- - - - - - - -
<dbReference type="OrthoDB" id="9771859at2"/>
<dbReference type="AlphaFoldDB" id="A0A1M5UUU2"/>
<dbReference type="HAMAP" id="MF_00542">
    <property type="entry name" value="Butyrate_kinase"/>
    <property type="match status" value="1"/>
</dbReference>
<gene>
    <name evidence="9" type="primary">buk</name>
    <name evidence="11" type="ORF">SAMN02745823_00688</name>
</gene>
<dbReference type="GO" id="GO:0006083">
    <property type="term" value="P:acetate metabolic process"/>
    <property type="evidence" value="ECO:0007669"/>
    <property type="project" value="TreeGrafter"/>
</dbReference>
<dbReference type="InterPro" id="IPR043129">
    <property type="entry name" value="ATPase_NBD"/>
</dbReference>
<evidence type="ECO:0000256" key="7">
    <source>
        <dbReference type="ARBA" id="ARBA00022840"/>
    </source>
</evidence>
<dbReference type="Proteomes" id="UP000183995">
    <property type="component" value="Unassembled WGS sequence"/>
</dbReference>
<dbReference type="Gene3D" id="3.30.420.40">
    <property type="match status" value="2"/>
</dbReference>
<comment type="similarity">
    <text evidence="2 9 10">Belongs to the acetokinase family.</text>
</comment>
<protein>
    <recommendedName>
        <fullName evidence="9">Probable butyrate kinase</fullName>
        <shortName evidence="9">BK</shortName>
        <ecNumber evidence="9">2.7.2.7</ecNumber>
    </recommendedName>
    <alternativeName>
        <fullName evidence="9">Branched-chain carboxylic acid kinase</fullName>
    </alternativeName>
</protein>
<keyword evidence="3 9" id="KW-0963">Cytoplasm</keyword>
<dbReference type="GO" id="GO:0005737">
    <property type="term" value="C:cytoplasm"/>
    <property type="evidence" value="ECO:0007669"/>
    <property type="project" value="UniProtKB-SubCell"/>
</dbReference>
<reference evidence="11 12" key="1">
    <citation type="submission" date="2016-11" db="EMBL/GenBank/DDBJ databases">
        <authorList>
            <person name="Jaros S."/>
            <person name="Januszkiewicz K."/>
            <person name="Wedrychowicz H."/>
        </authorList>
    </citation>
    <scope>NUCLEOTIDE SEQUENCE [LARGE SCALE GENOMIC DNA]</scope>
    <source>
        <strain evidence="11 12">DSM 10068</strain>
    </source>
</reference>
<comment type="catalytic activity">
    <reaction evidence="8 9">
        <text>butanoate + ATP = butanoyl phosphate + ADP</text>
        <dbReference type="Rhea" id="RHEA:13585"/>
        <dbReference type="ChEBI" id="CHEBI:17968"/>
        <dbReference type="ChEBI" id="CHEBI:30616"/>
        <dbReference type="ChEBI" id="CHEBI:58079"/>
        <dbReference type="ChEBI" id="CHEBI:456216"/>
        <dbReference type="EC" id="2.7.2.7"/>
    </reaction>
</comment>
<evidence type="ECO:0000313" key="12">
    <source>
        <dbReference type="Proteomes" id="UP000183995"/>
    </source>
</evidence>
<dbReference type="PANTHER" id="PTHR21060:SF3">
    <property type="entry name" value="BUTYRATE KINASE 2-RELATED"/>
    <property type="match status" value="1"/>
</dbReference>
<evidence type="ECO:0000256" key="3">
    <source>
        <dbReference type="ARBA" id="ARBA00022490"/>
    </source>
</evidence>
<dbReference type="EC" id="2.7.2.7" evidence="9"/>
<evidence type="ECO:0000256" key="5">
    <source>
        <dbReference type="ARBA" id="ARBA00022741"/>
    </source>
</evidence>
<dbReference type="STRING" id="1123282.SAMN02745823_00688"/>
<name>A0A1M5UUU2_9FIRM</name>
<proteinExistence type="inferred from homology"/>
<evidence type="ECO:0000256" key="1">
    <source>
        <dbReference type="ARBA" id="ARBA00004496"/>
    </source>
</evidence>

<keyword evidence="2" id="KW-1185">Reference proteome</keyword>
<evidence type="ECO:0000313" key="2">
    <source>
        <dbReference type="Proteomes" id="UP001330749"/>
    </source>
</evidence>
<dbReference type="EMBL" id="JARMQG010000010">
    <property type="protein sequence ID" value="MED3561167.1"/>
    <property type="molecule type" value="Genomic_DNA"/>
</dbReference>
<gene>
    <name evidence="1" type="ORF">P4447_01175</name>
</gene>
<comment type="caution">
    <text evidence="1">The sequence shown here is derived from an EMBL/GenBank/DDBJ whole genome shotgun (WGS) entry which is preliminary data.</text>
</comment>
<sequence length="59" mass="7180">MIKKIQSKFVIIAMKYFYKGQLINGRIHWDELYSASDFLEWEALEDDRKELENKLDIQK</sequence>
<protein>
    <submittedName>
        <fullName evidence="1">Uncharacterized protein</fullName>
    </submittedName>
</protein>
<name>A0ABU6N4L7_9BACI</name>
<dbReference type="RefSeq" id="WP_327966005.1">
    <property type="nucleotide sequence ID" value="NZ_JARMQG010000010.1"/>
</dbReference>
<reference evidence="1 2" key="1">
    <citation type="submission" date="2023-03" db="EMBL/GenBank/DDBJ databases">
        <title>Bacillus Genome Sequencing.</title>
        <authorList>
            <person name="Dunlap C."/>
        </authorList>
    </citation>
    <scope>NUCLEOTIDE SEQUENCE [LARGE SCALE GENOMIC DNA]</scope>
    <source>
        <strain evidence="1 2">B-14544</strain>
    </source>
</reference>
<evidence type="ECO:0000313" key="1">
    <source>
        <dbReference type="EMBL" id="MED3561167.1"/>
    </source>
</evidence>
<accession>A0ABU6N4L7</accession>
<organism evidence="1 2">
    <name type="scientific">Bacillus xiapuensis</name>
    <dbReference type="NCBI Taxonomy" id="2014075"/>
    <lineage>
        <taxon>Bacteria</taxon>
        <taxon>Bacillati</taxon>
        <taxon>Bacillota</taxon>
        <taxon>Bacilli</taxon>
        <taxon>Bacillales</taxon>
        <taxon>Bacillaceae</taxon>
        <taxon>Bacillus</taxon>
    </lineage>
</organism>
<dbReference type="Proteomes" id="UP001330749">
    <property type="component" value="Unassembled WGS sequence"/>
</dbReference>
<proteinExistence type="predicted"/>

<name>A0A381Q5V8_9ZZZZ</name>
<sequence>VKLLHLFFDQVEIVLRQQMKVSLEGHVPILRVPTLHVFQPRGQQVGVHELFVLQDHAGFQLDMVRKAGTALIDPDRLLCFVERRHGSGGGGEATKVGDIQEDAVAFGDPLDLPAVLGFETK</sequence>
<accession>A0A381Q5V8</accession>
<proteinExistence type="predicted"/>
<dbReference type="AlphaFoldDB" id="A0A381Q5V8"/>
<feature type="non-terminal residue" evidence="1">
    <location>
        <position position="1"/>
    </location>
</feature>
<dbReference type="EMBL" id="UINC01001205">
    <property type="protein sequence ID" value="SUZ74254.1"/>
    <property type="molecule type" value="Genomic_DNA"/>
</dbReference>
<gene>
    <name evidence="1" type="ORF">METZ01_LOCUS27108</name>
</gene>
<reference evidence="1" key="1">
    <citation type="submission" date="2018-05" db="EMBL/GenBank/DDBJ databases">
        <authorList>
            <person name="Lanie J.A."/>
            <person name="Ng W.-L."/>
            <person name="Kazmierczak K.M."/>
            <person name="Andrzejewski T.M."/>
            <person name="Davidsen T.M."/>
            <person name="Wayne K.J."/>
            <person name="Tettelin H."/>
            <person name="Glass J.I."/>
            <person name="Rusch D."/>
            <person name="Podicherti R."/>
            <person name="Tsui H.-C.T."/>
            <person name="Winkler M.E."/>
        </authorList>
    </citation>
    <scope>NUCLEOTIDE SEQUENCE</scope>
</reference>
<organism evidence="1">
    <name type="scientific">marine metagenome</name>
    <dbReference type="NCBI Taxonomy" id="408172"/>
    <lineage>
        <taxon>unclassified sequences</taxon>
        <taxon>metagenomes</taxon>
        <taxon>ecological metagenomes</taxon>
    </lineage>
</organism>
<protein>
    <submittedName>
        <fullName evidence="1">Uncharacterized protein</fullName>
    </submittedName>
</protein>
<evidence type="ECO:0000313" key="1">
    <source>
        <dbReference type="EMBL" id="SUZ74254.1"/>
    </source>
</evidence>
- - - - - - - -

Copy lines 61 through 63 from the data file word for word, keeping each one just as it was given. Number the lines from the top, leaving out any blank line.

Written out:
</reference>
<comment type="catalytic activity">
    <reaction evidence="8 9">